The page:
Online grocery orders last weekend were not as high as Christmas 2019 peak, data shows

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The team at www.awin.com found that online grocery orders last weekend were not as high as the Christmas 2019 peak. It also tracked the reactive peaks in online shopping in response to world news, with the US travel ban and UK Prime Minister warning of lost lives, causing the biggest spike in shopping.

Panic buying has been rife in the past month or so. In a call for calm and consideration, Sainsbury’s chief executive Mike Coupe emailed customers on Sunday morning: “Please think before you buy and only buy what you and your family need… And please help elderly and vulnerable friends, family and neighbours with their shopping if you can.”

Few listened. Shelves emptied, websites crashed.

So great was the surge, on Monday 16 March, major supermarket chains announced the rationing of key items, exclusive access hours for elderly customers, and expanded delivery services.

Such steps offer thankful relief for the vulnerable. But for the wider public, the issue of panic buying still persists.

Whilst the true scale is unknown, data from Awin’s grocery retailers provides insight and context on UK consumer behaviour during the recent Covid-19 crisis escalation.

First and foremost, online grocery orders last weekend (14 and 15 March), although sizeable, were still below what was seen during the Christmas 2019 peak. This should provide some confidence that supermarkets are not beyond their sphere of experience, but rather temporarily challenged by a short-notice spike in demand.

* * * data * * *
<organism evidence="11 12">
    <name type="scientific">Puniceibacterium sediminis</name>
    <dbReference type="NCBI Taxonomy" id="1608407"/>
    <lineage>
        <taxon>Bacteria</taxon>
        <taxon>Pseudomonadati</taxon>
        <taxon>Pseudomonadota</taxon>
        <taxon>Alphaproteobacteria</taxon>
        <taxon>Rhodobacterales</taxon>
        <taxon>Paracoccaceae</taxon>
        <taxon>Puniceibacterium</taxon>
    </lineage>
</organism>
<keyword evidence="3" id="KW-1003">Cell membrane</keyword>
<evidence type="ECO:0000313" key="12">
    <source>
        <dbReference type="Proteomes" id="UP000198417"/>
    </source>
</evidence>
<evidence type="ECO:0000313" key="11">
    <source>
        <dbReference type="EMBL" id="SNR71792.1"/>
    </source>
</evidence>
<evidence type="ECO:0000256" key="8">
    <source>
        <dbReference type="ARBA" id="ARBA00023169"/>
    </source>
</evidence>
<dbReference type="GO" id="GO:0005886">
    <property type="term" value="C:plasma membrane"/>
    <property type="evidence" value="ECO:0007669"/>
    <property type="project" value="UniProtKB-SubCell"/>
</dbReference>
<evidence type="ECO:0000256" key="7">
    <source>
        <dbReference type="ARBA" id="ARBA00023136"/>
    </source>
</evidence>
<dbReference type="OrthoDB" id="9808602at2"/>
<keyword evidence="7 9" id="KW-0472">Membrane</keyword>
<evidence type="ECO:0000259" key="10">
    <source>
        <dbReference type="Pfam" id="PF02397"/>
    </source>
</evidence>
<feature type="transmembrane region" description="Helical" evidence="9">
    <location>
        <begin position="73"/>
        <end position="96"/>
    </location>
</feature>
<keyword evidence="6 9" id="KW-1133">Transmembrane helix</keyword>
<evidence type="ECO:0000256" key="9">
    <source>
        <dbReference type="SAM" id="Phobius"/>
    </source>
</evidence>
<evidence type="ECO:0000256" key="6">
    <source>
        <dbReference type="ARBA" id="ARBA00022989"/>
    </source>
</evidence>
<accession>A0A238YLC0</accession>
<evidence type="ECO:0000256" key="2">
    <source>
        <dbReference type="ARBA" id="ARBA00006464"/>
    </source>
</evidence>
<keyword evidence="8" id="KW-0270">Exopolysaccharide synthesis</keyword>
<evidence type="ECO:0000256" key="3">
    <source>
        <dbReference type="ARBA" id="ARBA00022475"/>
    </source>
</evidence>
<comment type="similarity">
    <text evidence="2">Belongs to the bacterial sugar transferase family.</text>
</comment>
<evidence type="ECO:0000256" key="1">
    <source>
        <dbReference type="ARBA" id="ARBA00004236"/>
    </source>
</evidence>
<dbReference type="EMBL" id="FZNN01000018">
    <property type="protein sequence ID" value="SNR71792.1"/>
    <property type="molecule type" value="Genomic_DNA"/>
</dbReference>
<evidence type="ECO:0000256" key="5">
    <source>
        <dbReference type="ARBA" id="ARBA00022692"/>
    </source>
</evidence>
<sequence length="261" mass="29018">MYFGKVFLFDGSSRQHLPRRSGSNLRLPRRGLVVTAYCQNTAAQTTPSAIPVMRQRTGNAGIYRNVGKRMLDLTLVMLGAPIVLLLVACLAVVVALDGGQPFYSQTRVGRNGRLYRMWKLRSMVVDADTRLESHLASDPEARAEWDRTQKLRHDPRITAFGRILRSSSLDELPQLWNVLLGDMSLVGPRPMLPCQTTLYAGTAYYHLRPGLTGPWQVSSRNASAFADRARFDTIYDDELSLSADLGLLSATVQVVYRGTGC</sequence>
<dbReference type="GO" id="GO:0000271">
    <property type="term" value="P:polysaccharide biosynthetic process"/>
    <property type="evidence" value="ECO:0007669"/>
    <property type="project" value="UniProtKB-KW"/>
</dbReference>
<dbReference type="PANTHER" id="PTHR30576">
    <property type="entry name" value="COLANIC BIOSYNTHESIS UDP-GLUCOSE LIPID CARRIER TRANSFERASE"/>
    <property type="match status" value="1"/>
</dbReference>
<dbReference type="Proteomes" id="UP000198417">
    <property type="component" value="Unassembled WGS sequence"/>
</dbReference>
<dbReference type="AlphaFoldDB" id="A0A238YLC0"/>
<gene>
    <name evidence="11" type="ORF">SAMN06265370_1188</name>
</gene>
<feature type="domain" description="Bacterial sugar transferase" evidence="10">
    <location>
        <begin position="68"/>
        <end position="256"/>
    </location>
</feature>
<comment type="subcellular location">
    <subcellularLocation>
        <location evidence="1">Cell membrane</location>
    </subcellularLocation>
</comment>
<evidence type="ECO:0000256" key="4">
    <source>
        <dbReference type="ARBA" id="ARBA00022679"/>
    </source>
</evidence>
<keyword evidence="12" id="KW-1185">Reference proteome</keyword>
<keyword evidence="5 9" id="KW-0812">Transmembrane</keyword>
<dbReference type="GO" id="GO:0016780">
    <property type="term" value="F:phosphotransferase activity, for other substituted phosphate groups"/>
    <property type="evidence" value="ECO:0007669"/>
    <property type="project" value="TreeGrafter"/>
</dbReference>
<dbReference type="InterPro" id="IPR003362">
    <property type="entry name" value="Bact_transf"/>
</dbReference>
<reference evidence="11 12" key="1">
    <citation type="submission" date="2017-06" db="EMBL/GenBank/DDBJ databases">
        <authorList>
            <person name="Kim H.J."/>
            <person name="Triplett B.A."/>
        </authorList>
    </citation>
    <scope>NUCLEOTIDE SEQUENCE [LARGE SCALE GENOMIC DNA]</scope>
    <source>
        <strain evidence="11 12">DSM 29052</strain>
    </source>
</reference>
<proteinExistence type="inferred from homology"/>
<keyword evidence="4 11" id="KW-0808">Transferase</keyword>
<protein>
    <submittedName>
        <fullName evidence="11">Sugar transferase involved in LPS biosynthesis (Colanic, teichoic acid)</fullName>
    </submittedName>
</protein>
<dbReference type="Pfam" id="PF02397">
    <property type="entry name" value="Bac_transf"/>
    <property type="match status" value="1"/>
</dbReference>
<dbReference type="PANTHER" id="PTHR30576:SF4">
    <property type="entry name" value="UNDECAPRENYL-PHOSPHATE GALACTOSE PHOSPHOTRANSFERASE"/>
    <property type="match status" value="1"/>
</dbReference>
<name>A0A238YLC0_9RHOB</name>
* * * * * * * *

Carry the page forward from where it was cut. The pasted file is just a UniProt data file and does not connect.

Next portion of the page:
Looking at the trendline since mid-February, it is evident that increasing numbers of UK consumers have been quietly, then not so quietly, reacting to key developments at home and abroad.

Confirmation of the first case of Covid19 in London (9 of February) marked the start of the online grocery orders growth curve.

This maintained a steady trajectory for two weeks, before jumping twice. First with the introduction of the Northern Italian ‘red zone’ (23 February) then once again following a White House press conference in which President Trump (26 February) warned that a US pandemic was likely and that ‘every aspect of our society should be prepared’.

From that point, propelled by further reports of domestic and international cases, UK online grocery orders continued their upward momentum into early March.

Then on the 12 of March, a perfect storm. The US enacted an EU travel ban, multiple EU countries introduced stringent social controls, and British Prime Minister Boris Johnson issued the sombre warning that ‘many families are going to lose loved ones before their time.’ Combined, these developments drove an exponential surge in orders that accelerated to a peak on Sunday.

The correlation between cause and effect, events and grocery orders, highlighted above, should bring needed reassurance. It tells us that even in flux, rudimentary datapoints enable us to understand, anticipate and address human impulse. A mindset and methodology all digital marketers embrace.

As Irish Taoiseach Leo Varadkar so aptly put it earlier this week, ‘fear is a virus itself’.

Data, analytics and digital technologies offer one of our greatest opportunities for reversing its spread.